The Atlantic hurricane season officially runs from June 1 through November 30 each year. Tropical cyclones in the North Atlantic Ocean are called hurricanes, tropical storms, or tropical depressions. In addition, there have been several storms in history that have not been fully tropical and are referred to as subtropical storms or subtropical depressions, meaning they aren't as damaging (though they still can be devastating).
Property owners across the country need to be in high alert both during the Atlantic hurricane season and in the months leading up to it to avoid devastating loss and minimize damage. Over the past five years, the U.S. remodeling industry has grown by 6.4%, earning a revenue of $99 billion in 2018. Though plenty homeowners look to remodeling for simply improving their home's aesthetics, those who live in the path of major storms require remodeling projects to better secure the structural integrity of their homes. In addition to securing your home or business for stronger winds and intense weather, being on the lookout for upcoming storms and identifying how they will be referred to is crucial, as well.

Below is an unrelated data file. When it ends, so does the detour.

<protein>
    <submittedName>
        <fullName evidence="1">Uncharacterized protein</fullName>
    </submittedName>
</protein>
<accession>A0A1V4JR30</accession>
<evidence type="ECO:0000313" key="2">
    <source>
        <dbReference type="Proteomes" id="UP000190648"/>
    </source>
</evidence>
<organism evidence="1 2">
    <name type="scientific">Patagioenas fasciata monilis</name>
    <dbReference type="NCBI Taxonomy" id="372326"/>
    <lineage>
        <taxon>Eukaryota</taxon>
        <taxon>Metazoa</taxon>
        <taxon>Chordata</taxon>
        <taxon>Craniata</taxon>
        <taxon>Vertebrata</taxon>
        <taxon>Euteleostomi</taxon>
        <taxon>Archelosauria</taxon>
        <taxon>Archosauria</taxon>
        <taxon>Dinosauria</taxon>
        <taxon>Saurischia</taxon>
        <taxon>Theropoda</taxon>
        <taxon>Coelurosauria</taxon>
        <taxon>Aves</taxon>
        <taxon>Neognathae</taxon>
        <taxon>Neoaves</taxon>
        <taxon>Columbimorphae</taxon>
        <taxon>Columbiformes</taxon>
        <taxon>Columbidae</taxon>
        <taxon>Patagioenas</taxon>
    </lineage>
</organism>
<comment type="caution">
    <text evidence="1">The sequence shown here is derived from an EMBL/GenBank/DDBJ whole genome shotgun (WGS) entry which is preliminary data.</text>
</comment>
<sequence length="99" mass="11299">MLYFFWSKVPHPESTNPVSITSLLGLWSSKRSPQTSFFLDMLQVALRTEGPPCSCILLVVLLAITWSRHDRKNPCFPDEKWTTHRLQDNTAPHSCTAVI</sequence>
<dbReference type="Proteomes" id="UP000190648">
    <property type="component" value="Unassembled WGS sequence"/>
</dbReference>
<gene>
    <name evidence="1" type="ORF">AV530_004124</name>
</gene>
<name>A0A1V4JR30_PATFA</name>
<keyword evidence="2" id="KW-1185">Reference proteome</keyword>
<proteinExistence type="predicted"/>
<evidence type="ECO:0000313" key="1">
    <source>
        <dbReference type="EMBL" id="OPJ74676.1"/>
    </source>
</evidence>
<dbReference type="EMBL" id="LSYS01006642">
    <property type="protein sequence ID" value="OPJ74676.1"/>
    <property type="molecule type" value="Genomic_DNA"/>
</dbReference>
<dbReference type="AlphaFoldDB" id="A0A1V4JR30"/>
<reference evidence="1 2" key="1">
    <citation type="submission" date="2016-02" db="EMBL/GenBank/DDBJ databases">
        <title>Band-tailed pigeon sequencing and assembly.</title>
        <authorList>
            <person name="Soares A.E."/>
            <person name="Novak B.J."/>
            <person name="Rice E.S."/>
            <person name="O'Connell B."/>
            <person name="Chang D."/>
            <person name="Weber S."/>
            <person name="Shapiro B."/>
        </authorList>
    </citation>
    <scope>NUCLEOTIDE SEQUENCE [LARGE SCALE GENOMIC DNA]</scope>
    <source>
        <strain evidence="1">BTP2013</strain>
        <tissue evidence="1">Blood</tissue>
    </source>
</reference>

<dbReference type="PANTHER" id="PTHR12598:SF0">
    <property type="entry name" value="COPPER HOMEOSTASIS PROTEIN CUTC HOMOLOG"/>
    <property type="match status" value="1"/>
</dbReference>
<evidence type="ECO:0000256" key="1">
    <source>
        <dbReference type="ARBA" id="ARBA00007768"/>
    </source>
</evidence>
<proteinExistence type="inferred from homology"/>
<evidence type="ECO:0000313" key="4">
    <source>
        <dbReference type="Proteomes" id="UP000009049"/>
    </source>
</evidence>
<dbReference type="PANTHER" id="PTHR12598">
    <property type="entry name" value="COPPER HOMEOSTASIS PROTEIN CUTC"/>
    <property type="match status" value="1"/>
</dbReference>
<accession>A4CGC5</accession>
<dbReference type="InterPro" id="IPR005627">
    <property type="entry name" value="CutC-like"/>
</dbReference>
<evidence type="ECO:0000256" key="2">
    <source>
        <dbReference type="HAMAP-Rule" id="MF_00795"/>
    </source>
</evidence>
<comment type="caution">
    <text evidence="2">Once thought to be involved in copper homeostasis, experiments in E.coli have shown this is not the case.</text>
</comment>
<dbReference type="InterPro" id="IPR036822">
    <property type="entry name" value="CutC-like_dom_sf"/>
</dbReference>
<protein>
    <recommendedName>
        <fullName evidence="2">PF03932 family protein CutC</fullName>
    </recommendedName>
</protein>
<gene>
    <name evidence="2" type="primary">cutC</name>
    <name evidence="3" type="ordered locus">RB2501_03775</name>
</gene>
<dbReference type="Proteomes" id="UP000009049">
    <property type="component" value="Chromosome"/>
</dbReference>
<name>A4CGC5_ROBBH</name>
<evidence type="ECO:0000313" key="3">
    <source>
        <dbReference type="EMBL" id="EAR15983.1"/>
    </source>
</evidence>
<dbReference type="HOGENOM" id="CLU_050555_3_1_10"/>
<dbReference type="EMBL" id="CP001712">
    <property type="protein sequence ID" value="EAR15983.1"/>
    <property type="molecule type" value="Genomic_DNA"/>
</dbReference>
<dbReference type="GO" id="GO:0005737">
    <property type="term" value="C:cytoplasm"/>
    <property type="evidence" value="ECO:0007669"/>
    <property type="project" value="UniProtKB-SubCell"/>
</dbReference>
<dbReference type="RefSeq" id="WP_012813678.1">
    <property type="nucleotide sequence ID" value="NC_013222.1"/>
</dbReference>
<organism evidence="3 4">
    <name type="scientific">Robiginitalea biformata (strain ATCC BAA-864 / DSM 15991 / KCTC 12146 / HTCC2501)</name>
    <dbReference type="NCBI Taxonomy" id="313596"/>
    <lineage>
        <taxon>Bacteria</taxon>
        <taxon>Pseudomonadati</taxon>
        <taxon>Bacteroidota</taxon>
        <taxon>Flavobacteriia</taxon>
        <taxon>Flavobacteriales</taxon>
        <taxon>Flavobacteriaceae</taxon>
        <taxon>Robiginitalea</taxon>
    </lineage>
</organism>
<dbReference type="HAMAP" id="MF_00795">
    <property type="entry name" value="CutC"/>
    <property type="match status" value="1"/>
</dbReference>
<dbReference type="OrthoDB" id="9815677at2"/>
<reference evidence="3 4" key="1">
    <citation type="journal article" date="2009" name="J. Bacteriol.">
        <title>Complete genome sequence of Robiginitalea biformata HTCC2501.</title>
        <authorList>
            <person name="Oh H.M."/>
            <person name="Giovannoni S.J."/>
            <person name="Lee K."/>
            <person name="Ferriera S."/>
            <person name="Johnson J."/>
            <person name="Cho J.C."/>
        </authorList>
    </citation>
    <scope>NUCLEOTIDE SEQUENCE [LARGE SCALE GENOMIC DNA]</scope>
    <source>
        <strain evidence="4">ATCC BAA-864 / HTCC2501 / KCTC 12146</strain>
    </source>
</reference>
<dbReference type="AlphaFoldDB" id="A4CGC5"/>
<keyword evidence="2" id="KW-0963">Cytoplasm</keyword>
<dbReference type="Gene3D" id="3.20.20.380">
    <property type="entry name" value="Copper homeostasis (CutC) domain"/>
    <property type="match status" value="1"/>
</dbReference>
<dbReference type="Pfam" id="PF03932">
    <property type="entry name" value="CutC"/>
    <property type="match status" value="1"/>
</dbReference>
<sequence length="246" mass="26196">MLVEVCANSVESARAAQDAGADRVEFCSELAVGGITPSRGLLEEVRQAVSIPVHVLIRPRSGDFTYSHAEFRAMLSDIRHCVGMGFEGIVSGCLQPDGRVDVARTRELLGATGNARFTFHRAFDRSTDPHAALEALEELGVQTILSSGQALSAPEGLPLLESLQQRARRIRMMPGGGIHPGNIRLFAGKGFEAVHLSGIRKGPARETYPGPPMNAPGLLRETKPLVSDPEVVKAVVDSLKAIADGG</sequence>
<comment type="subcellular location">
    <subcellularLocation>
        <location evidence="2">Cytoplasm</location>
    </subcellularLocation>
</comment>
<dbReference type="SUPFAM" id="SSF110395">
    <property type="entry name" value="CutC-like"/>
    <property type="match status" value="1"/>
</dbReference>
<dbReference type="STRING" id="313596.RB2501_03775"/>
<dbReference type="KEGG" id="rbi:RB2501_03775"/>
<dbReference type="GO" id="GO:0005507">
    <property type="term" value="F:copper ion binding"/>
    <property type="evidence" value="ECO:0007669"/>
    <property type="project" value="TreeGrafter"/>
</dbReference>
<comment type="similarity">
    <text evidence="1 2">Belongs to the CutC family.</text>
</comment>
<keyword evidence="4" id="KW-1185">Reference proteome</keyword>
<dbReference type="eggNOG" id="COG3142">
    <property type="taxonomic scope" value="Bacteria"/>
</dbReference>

I hate cutesy catchphrases that are delivered with a smug grin, a chuckle, or wink. Have them delivered by a news anchor, a major website or even a lesser-known internet jockey, and they're even worse... amped-up and ready to irritate. I have a growing list of phrases, along with some individual words and terms that make my blood boil... or "grind my gears" as the wise Peter Griffin once said. One of the latest is "Chiberia," a made-up, annoying term used to describe the arctic temperatures in the Chicago area this year. I'd originally thought that the Chicago Sun-times coined the term, but according to FOX 32, it was a National Weather Service forecaster named Ricky Castro that is to blame. Tonight, as news of another snowfall came across the television, I watched in agony as another anchor delivered the "Chiberia" name with a grin and that fake "ha-ha" delivery that only one at a newsdesk can properly pull off.